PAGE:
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article imageHealth agencies push for data disclosure

By Tim Sandle     Dec 6, 2014 in Health
Washington - Two U.S. federal health agencies have released proposed rules that would tighten the requirements for reporting clinical trial results.
The reason why this move is important is because the results of medical experiments on humans are rarely released into the public arena. As an example, according to the U.S. National Institutes of Health (NIH), of the 178,000 clinical trials registered at clinicaltrials.gov, just 15,000 summary results have been published there. The new rules, if adopted, would expand the mandate for posting the results of clinical trials to those studies that include surgical techniques and therapies that don’t gain approval. The rules would also require that more data be deposited, in a more timely fashion.
Drug regulators in Europe and the U.S. have been pushing for more disclosure and for results to be reported in a faster way.. In the latest step in this on-going tussle with big pharma, the NIH and Food and Drug Administration (FDA) have proposed more expansive requirements for clinical trial data to make it into the online trial repository clinicaltrials.gov.
Commenting on the latest action, NIH Director Francis Collins and Deputy Director Kathy Hudson wrote at the NIH Director’s Blog: “To honor [trial] participants’ selfless commitment to advancing biomedical science, researchers have an ethical obligation to share the results of clinical trials in a swift and transparent manner...Unfortunately, the timely public reporting of results has not been consistent across the clinical trials enterprise.”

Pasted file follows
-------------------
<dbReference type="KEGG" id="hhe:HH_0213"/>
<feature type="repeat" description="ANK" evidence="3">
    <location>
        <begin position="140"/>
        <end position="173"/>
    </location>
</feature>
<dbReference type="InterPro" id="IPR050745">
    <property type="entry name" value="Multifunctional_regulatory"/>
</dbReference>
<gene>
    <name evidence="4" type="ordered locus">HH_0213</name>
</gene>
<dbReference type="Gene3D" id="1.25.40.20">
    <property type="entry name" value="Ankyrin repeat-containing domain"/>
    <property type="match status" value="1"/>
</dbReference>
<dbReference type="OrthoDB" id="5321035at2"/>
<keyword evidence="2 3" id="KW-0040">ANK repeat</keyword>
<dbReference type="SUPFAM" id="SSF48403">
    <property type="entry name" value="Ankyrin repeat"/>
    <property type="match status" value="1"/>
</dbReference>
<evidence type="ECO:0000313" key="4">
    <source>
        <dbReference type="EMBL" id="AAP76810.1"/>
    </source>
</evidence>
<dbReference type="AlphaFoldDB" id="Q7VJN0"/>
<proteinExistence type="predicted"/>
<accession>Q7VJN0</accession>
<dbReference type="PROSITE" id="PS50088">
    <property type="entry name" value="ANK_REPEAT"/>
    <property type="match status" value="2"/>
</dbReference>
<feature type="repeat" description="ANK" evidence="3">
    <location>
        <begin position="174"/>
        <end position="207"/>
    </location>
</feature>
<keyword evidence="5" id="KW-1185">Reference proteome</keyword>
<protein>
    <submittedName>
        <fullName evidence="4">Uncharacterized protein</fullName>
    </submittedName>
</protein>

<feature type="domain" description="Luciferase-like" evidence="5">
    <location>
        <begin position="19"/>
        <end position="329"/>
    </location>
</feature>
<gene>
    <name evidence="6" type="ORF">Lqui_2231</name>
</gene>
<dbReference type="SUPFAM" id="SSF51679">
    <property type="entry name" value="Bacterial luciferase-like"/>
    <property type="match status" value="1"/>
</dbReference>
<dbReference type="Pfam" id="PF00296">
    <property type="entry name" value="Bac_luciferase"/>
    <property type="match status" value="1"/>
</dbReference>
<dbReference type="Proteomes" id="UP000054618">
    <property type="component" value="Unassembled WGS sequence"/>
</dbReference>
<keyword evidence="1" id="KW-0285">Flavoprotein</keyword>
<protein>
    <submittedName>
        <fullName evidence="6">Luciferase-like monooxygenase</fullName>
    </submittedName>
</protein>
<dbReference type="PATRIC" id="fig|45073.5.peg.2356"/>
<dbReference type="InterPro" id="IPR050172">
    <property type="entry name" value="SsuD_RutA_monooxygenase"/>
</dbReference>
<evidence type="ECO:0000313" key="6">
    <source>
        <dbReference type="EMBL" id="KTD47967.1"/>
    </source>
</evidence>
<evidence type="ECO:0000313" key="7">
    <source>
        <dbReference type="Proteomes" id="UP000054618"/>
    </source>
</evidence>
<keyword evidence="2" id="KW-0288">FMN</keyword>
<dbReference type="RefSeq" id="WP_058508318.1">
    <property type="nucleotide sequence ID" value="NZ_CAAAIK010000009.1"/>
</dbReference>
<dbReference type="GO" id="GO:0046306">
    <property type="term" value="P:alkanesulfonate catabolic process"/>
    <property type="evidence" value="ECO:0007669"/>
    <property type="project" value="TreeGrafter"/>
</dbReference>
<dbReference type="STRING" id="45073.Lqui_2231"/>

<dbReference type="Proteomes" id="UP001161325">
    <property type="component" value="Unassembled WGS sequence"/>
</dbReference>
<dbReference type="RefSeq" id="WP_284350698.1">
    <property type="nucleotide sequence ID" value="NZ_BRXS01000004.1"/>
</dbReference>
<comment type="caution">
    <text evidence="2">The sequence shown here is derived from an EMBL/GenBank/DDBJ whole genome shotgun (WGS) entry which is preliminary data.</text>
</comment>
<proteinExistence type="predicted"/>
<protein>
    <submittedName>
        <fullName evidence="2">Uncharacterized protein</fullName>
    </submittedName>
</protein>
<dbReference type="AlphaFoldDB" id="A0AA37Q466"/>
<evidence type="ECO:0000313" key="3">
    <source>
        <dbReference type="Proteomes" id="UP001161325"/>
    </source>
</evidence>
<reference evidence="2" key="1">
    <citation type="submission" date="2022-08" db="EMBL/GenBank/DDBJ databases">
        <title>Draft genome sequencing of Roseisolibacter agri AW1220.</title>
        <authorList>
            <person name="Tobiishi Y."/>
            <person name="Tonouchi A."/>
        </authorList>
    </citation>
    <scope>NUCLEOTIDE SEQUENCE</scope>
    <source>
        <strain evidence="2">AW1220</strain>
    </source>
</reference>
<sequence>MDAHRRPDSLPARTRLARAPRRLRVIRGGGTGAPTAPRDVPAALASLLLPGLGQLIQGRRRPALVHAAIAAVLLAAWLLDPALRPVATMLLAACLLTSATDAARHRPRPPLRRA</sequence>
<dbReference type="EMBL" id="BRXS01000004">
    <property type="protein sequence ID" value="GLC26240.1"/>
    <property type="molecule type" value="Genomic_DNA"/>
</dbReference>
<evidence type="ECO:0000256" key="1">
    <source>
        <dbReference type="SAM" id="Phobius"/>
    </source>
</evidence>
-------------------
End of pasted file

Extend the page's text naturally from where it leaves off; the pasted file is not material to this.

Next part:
Adding opinion to the discussion, Peter Doshi of the University of Maryland School of Pharmacy told The Wall Street Journal’s Pharmalot: “Clearly, it’s important as ultimately the rules surrounding ClinicalTrials.gov affects healthcare providers’ ability to accurately assess the risk and benefits of interventions.”
The issue is set to run, with some parts of the pharmaceutical world reluctant, for commercial reasons, to disclose any further information.
More about Health, Data, data disclosure, freedom of information act
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